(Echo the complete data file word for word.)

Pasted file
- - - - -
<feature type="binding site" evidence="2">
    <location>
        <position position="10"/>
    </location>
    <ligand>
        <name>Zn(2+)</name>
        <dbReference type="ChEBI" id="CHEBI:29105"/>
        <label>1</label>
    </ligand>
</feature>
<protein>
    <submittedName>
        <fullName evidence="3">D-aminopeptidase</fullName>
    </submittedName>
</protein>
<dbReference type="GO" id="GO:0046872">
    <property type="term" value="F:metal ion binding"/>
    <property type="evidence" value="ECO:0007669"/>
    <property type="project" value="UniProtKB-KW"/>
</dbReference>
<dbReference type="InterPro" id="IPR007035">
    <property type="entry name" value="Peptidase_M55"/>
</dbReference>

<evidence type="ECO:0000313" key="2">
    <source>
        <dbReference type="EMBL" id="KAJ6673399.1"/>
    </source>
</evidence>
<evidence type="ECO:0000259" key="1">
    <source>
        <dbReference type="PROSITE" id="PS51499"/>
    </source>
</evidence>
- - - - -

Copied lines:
<feature type="binding site" evidence="2">
    <location>
        <position position="10"/>
    </location>
    <ligand>
        <name>Zn(2+)</name>
        <dbReference type="ChEBI" id="CHEBI:29105"/>
        <label>1</label>
    </ligand>
</feature>
<protein>
    <submittedName>
        <fullName evidence="3">D-aminopeptidase</fullName>
    </submittedName>
</protein>
<dbReference type="GO" id="GO:0046872">
    <property type="term" value="F:metal ion binding"/>
    <property type="evidence" value="ECO:0007669"/>
    <property type="project" value="UniProtKB-KW"/>
</dbReference>
<dbReference type="InterPro" id="IPR007035">
    <property type="entry name" value="Peptidase_M55"/>
</dbReference>

<evidence type="ECO:0000313" key="2">
    <source>
        <dbReference type="EMBL" id="KAJ6673399.1"/>
    </source>
</evidence>
<evidence type="ECO:0000259" key="1">
    <source>
        <dbReference type="PROSITE" id="PS51499"/>
    </source>
</evidence>